Like so many other places we visit on our travels, at first glance the village appears to be dying. There are buildings in decay or generally unkempt lining the streets, but on closer inspection something marvellous appears to be underway. There are new cars outside, and they aren’t just bottom of the range “it’ll get me there” kinds of cars. Scattered among all this are new windows, the expensive double glazed kind, the occasional fresh lick of paint on a door or trim, and even new bits of sandstone here and there.
There aren’t any businesses to speak of. Well there’s the cheese factory which welcomes visitors two days a week (the day after tomorrow and yesterday), and the hairdresser and of course the bakery which is run by a lady who is quite possibly old enough to have been here when the turning bridge was first rotated more than a century and a half ago. We nod sadly as we take our change, wondering if she will still be here when next we return, and if not her, will her business. Early in the morning though her son and daughter-in-law are there hard at it, a promise of things to come perhaps.
Maybe it’s not just the bridge that’s turning.
at 9:58 pm
Wednesday, August 10, 2016
Today was one of those days when so little happened that at the end of it it seemed to have gone on forever. It was so chilly when we woke that we had to invoke our “rule of ten”, waiting for something either time or temperature to hit double figures. Thankfully it was also destined to be a clear and sunny morning, and the cabin temperature rose to the teens in plenty of time for us to be underway by nine.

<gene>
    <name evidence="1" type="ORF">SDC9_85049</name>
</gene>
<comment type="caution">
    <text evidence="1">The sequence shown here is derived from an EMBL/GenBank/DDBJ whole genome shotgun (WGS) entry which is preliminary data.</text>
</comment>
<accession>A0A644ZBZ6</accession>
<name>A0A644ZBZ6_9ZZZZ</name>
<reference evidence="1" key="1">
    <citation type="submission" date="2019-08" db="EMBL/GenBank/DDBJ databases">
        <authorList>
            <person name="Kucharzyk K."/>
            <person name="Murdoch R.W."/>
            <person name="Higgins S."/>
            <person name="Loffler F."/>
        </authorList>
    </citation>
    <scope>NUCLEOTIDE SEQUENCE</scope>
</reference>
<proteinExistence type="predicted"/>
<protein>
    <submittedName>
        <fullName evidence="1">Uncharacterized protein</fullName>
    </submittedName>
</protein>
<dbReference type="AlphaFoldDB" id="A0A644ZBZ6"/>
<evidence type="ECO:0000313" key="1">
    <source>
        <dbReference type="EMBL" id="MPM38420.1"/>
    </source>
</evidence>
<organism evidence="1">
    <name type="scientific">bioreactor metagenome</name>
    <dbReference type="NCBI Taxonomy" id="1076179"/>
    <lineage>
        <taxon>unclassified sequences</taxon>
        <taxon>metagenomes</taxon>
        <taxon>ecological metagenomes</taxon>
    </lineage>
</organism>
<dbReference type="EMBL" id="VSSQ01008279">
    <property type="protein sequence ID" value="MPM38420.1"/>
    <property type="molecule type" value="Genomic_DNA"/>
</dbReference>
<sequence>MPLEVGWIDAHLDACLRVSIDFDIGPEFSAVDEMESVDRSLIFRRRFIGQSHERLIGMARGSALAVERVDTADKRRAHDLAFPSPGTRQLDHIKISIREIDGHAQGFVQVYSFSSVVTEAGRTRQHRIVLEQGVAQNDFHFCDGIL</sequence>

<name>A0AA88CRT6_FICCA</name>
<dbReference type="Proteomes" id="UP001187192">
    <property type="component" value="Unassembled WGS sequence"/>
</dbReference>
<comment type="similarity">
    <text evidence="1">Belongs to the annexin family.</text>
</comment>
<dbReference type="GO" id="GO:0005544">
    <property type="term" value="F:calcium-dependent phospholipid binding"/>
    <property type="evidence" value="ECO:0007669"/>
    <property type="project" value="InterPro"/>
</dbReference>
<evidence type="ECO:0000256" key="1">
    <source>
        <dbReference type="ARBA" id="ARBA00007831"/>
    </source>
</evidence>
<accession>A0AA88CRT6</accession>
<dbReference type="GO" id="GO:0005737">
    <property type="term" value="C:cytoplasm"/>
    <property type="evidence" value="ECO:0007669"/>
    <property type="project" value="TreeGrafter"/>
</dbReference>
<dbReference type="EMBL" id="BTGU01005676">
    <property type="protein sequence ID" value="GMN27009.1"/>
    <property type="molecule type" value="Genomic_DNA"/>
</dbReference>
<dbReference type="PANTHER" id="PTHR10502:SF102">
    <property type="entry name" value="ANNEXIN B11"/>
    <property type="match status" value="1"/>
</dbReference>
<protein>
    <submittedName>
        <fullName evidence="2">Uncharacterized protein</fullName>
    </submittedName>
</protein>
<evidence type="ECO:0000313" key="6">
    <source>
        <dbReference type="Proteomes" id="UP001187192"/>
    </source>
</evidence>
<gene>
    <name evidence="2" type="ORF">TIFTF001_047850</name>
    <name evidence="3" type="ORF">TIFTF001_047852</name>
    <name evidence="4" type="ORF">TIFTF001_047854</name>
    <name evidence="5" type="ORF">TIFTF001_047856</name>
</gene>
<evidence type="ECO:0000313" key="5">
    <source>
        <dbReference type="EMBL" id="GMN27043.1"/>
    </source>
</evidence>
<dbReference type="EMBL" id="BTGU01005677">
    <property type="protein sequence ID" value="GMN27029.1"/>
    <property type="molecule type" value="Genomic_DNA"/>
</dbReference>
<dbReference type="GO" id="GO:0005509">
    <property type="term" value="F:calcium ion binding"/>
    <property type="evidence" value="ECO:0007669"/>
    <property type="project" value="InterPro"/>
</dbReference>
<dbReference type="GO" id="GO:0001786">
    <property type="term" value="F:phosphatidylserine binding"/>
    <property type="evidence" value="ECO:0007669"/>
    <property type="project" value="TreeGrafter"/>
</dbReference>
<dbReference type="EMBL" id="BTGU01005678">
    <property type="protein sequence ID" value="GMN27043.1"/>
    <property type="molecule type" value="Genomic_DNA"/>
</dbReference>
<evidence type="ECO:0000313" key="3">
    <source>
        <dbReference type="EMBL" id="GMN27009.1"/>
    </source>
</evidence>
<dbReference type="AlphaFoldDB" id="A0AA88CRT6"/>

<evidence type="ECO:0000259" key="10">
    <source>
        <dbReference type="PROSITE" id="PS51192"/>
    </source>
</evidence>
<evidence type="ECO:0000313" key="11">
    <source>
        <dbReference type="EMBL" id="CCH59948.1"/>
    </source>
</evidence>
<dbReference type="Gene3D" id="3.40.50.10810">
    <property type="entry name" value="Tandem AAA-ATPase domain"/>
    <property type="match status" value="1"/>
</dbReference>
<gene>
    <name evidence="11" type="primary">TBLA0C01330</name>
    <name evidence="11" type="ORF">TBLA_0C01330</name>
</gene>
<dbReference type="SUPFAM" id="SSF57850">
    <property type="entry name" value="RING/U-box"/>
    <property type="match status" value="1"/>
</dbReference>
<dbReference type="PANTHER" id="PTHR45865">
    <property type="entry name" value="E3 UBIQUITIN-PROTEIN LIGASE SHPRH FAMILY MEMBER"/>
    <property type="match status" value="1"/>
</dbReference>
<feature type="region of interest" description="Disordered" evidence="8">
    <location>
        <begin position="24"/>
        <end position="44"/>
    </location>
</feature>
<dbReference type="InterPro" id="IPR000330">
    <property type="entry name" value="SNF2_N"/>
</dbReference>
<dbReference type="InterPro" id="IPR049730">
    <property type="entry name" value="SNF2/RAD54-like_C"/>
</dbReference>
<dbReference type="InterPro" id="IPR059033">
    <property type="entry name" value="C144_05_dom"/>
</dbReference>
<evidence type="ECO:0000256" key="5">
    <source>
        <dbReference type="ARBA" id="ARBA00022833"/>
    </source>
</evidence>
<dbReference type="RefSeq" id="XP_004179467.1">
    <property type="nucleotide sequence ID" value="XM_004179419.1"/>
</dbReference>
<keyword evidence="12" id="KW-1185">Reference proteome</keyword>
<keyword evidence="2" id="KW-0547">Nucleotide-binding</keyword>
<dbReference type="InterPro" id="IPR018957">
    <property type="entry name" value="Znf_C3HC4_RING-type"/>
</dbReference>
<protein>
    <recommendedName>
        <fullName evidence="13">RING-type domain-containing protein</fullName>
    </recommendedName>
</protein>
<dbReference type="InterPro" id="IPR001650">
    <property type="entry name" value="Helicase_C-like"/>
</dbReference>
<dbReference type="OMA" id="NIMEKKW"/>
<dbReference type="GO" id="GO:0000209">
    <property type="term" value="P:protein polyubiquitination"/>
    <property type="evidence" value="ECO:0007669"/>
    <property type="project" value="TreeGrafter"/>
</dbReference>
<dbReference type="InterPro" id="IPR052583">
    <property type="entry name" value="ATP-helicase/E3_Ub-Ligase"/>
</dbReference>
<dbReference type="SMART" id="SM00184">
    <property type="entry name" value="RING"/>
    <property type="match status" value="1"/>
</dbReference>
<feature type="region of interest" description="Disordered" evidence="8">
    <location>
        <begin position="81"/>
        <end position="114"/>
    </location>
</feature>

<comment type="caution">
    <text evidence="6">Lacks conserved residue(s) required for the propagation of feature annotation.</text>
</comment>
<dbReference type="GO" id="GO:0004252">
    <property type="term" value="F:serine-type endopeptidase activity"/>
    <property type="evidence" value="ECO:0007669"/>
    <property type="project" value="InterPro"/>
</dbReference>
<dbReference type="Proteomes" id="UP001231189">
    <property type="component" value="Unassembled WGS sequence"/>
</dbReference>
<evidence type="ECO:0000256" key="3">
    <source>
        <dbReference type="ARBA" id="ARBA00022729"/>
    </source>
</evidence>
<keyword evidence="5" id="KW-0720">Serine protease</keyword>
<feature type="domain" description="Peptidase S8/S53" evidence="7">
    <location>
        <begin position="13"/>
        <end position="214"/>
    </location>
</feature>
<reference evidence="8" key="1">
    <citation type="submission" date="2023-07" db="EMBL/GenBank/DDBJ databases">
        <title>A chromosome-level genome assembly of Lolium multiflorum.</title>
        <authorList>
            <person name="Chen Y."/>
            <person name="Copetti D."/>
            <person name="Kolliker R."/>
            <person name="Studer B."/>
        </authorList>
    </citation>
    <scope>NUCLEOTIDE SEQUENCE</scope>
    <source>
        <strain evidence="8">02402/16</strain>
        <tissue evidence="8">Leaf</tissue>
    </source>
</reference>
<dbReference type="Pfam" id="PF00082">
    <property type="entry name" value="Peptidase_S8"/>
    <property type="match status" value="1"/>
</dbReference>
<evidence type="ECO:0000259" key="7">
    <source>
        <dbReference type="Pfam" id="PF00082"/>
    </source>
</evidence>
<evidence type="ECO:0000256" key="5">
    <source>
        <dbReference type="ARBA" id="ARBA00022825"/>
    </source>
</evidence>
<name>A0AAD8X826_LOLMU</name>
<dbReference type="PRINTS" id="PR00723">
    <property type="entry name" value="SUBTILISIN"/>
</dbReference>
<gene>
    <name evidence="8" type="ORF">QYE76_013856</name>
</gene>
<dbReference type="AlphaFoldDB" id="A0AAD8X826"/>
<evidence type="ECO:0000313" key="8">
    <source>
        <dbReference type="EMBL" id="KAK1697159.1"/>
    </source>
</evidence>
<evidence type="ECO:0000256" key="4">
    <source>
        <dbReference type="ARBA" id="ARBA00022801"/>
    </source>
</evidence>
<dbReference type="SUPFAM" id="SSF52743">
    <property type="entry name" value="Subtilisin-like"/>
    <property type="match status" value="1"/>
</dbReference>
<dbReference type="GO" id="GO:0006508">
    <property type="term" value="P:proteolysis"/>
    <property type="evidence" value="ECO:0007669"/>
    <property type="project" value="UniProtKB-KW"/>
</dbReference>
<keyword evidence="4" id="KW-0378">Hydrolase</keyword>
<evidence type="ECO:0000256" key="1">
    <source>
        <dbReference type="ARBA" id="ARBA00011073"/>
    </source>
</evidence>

By eleven with close to eight kilometres under our belt, with a delightful forest mooring in our sights and just as we were getting close to having had enough travel for one day, we were met by an ever smiling Abdullah in our last lock. When we told him where we were about to stay his usual effervescent self became even more animated and he directed that “We must have lunch at the restaurant” (not one hundred metres away). “Tell them I sent you” he commanded, “and you will get very big plates of food”. With that he disappeared into his van and came back with a fresh baguette. “You will only want this and some cheese and maybe a little wine for dinner” he said, hastily adding with a smile “and mirabelles”.
Overcome by his generosity and concern for our well being, we thought it would be rude if we ignored his message. The restaurant as it turns out, was splendid. Italian. Sensational value if not cheap. We were very lucky that they found space for us (sorry you’ll have to be in on the verandah), having arrived with no reservation at a few minutes past twelve. Thankfully we didn’t try for the “very big plates”, because as it was we cancelled all plans for a bike adventure this afternoon in favour of working off lunch in a somewhat more sedentary manner.